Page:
Candids are one of my personal favorite styles of photos–especially when it comes to portraits. For me, it’s all about capturing the essence of a moment in an unguarded and natural way. Since a lot of people are at least a little camera shy, a candid shot can really help!
Of course, there’s a little more to it than just snapping photos like a madman when no one is paying attention. If you want to capture truly awesome candids, the 5 quick and easy tips below will help you ensure your shots are Grade A.
1. Shoot Often
Really. Remember to carry your camera with you whenever possible and, just as importantly, shoot with it! Try to capture as many shots as possible. They won’t all be keepers, but you’ll be getting a lot of good practice that will save you time and improve your shots in the long run.
2. Be Ready
Since your camera is already at your side (see Tip #1), make sure it’s always ready to go on a moment’s notice. If you’re moving around and notice a change in the light, take a second to readjust your exposure settings so you won’t risk missing a shot because your settings were incorrect and you couldn’t change them in time.
3. Don’t Rule Out Eye Contact
When you’re thinking candid shot, you’re most likely think a photo where the subject isn’t aware they are being photographed. And while that is mostly true, it’s okay to capture eye contact if done appropriately. Typically, the best opportunity to take a candid with eye contact is the split second the subject looks at the camera. Once they realize they are being photographed, it’s likely they will change their expression and the photo will loose the feel of a candid.
4. Look For Interactions
By nature, humans are fairly curious creatures. When we see a photograph with multiple people interacting, our minds immediately begin trying to piece together what the interaction is all about. As photographers, we can take advantage of this by photographing our candid subjects interacting with other people or animals–it will automatically make the shot more interesting to the human eye and mind!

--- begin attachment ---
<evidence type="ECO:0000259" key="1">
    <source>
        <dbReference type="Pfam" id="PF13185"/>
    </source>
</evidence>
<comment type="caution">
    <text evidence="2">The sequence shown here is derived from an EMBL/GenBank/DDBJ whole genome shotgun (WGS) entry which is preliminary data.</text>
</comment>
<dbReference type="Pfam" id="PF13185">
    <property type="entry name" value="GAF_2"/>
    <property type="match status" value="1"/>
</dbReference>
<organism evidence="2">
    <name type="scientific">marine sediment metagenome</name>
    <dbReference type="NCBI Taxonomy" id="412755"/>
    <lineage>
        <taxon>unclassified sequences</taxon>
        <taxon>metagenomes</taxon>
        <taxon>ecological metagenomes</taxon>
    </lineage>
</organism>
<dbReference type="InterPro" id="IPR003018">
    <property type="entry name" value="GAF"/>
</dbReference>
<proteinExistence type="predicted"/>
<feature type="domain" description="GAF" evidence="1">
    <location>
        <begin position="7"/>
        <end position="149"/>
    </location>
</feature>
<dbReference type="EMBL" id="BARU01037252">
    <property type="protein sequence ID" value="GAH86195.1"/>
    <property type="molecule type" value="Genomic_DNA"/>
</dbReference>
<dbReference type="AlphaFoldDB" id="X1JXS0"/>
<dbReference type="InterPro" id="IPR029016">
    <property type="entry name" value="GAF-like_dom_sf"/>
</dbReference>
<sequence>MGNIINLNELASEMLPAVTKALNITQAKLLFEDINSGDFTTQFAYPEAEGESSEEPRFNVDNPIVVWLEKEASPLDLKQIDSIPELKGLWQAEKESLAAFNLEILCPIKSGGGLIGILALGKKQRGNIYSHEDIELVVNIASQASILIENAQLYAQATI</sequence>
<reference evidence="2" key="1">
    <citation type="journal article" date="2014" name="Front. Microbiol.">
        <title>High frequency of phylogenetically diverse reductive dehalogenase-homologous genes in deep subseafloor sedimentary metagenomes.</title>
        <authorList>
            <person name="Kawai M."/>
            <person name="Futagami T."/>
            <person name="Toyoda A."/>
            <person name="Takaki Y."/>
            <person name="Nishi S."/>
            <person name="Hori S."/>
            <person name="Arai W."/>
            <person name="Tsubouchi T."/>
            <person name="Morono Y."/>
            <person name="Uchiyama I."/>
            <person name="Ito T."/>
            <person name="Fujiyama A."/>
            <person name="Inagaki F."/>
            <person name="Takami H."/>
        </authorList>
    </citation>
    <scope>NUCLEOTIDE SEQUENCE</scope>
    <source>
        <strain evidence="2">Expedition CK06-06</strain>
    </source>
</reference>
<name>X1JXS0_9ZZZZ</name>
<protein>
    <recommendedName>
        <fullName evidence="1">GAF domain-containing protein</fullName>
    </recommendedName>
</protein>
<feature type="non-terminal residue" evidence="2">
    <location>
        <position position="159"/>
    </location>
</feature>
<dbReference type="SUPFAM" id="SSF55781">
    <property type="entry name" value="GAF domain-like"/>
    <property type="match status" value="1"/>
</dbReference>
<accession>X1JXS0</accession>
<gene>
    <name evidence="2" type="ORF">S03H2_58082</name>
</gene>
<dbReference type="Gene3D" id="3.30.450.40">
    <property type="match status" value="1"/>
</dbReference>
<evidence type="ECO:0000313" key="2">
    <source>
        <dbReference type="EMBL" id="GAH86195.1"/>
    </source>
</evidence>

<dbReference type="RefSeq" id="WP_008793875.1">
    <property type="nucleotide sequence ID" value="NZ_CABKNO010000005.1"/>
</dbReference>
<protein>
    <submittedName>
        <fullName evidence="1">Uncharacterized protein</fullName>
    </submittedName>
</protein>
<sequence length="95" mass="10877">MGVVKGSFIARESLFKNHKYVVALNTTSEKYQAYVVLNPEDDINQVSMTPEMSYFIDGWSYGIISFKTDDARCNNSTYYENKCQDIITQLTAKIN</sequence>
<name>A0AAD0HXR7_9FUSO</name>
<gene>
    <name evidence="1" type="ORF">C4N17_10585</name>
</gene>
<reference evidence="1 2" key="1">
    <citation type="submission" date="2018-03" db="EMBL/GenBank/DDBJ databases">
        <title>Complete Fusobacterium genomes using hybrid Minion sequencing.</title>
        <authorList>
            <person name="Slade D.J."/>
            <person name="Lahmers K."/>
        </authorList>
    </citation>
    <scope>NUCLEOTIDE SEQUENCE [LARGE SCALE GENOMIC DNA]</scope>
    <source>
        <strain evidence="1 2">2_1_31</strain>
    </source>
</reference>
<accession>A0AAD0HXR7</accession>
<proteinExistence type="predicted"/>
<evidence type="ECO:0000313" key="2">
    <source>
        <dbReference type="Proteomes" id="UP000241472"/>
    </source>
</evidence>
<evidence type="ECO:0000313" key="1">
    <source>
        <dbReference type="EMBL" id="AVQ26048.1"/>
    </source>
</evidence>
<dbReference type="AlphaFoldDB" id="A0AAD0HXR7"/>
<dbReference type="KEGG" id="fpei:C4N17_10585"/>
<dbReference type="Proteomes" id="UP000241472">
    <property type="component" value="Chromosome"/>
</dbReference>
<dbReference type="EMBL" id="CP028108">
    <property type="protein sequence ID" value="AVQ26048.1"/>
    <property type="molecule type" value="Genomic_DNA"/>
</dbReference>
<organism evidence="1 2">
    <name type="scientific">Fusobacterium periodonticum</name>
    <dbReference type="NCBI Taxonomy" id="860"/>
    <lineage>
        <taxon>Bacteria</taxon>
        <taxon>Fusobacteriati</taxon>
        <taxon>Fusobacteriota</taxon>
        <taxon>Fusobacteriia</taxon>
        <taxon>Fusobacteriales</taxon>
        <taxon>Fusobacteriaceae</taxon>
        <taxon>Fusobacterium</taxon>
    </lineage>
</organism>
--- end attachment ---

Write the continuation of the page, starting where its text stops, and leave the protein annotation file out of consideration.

5. Available Light Is The Best Light
For candid portraits, using natural or available light is almost always the best option. Since we’re trying to keep ourselves on the down low, don’t draw attention to yourself and distract your subjects by blasting them unexpectedly in the face with a flash.
Another little bonus tip I like to use when taking candids of younger children is to “guide” them a bit. Obviously, you don’t want to give them posing instructions, but it can be a real time saver by suggesting your younger subjects play in an aesthetically pleasing location you are confident you can get some good shots at. Thinking about these things in advance can save a few headaches when working with adults too!
The main thing is to just stay aware and alert–before long you’ll start spotting great photo ops before they even happen!
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Some photos on this page are being used under the Unsplash license.